The Cato Institute released a report titled “Cracking the Books” in which Georgia received an F for reporting of educational expenditures. I agree that we need to improve our financial reporting and disclosure for our educational tax dollars. School districts are not even required to hold a public review of their proposed budget. (If there is a change to the millage rate they must hold meetings about that.) This year HB 886 was introduced to require school districts to hold 2 public meetings prior to passing the budget, requires the budget be placed online, and requires that a line item budget be made available upon request at no charge.

    Another missing aspect in Georgia’s stewardship of the public’s money is that we do not determine the efficacy of each dollar spent. Other states are performing studies where they are “studying the intersection of academic progress and spending for efficiencies in public education.” Georgia should be doing this as well.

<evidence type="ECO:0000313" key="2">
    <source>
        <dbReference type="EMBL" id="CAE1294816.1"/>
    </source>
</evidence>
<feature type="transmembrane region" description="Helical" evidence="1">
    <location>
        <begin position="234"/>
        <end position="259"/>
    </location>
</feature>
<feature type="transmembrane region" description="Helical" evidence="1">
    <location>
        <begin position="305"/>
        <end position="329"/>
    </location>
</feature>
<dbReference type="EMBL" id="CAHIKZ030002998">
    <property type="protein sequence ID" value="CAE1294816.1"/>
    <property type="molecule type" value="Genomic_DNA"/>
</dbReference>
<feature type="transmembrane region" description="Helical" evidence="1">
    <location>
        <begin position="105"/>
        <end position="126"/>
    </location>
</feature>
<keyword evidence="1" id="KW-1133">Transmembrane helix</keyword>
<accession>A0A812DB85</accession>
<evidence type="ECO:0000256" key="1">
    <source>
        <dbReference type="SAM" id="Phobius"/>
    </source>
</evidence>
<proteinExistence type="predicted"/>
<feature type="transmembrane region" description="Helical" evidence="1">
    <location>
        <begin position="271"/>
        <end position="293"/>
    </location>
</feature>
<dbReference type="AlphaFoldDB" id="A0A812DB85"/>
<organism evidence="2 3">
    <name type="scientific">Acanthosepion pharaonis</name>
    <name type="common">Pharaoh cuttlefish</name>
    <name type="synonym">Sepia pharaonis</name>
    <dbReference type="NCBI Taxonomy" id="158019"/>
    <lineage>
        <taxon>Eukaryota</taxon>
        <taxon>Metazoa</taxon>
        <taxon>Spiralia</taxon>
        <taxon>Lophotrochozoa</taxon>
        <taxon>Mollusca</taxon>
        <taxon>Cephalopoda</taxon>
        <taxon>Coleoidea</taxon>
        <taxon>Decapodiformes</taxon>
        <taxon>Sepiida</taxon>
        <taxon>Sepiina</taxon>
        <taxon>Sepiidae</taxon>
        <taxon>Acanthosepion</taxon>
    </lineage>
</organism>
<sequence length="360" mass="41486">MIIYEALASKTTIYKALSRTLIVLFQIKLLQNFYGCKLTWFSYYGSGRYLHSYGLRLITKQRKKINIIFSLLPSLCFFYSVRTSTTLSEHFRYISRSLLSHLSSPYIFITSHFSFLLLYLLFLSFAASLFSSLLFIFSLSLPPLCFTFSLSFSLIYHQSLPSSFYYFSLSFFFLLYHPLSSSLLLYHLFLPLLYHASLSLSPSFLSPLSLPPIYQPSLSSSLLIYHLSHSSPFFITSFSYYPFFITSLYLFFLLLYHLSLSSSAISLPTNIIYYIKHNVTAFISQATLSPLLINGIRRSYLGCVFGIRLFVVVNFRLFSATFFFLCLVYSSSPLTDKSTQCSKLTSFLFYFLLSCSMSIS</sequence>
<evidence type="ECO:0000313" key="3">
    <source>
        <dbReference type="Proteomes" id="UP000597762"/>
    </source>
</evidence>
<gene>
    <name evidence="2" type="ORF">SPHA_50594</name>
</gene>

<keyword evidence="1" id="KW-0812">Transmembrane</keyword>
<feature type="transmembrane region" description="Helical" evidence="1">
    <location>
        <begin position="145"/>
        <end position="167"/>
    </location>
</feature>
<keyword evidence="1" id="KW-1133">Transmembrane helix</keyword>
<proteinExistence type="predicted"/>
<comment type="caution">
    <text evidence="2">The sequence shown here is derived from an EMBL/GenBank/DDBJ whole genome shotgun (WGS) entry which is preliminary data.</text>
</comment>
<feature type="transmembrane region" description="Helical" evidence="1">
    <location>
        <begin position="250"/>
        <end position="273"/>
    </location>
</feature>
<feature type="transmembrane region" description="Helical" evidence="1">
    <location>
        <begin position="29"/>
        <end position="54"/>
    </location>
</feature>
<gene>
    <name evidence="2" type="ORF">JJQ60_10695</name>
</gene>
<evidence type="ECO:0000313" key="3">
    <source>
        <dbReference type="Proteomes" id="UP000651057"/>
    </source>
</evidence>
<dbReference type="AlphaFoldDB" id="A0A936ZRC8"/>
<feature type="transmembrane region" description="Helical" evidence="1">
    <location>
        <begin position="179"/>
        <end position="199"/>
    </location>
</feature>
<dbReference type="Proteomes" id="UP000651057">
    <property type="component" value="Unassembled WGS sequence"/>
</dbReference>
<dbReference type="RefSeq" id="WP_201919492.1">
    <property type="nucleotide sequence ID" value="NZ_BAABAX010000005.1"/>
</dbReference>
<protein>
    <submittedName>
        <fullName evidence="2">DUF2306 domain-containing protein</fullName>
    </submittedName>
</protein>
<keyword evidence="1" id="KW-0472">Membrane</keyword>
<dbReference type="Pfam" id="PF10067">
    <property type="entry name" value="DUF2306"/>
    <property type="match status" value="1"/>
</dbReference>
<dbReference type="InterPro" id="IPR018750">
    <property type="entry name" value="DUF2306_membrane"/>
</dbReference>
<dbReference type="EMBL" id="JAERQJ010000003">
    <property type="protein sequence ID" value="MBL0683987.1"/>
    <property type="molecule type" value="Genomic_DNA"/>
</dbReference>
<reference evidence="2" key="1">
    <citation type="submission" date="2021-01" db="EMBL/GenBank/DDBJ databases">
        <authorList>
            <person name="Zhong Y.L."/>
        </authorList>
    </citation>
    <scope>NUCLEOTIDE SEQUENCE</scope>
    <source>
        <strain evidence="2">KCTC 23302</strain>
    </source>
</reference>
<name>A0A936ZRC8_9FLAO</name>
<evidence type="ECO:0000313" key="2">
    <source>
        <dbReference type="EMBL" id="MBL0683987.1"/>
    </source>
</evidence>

The Georgia DOE website does not offer an intuitive and helpful system of data that can combine relevant and timely information on the finances of each district. Georgia’s citizens should be able to access a report that not only has financial data but also the correlating achievement and staffing data. This will allow Georgia’s citizens to see the results they are getting for the dollars they are spending.

    The bottom line is that HOW we spend the taxpayers’ money will drive results. We are not even measuring this. We make getting information difficult and often provide old data. We must do better.

Shrink Bureaucracy and Help Teachers and Taxpayers

Staffing Surge